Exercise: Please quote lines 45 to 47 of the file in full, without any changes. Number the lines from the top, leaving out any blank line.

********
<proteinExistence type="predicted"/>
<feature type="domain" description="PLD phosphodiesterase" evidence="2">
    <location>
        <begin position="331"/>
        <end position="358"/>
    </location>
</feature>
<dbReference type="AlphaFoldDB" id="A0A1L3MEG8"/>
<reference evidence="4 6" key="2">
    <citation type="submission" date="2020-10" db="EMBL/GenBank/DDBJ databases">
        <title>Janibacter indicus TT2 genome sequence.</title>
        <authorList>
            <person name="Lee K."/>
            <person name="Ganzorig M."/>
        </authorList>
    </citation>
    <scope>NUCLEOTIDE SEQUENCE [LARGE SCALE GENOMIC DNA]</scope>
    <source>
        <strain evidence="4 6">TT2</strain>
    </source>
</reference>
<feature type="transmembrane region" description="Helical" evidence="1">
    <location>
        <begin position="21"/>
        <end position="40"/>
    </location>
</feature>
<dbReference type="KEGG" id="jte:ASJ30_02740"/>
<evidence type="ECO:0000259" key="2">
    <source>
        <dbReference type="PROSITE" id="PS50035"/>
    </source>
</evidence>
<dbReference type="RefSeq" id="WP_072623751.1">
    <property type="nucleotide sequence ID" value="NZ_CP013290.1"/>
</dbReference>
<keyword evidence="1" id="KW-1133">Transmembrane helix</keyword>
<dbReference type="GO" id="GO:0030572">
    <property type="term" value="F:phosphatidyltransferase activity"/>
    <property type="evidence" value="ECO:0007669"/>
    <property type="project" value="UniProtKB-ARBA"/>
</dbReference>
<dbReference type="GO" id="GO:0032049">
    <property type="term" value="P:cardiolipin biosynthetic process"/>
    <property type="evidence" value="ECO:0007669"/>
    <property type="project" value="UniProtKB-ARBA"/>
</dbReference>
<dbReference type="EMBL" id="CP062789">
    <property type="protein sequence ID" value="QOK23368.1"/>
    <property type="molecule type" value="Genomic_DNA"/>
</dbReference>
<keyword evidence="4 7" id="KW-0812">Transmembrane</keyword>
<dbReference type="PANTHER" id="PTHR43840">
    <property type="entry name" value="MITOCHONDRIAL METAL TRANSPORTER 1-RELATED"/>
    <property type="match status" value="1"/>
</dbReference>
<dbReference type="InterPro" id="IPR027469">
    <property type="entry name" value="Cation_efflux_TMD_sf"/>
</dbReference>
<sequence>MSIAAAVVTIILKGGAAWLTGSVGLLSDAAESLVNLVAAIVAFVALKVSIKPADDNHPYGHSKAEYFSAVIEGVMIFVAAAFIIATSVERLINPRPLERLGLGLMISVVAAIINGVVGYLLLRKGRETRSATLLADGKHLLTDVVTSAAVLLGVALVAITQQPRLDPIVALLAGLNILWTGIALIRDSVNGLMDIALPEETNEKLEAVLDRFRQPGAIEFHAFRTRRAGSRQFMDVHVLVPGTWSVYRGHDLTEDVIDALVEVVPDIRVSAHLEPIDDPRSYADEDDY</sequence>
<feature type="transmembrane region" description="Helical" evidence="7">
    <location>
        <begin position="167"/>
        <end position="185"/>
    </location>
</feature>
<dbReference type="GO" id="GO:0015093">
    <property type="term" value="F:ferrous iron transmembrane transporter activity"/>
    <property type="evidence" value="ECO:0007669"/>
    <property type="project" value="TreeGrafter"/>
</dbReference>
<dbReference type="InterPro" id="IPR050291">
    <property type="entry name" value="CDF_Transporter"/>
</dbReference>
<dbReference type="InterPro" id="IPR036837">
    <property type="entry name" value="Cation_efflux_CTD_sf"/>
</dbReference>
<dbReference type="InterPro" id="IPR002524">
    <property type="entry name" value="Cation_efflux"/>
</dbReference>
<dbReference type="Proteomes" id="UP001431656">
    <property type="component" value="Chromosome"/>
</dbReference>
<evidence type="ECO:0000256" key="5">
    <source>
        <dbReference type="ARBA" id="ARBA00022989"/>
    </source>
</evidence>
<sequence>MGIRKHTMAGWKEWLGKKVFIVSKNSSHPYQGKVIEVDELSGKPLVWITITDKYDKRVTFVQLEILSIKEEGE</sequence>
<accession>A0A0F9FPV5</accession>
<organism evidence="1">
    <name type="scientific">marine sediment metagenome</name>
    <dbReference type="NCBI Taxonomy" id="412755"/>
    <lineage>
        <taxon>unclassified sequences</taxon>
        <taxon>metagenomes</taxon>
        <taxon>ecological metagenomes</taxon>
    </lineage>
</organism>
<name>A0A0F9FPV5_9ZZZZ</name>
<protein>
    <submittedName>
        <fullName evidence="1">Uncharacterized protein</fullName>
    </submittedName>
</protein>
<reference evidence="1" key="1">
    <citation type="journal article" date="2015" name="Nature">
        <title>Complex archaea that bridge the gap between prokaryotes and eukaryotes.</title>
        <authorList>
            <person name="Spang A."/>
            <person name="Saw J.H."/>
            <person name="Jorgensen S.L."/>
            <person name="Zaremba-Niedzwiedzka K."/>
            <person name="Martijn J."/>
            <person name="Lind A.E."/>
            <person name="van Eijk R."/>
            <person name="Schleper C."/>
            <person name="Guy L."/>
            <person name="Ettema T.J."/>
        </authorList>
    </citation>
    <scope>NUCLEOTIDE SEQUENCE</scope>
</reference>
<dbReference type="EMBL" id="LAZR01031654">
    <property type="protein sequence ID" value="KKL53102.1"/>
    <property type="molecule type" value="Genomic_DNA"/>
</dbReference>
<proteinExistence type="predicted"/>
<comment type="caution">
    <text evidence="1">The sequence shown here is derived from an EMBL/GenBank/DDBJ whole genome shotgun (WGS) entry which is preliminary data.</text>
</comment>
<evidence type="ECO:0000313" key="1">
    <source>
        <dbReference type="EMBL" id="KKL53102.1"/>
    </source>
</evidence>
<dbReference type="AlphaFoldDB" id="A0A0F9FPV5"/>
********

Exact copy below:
    <property type="evidence" value="ECO:0007669"/>
    <property type="project" value="UniProtKB-ARBA"/>
</dbReference>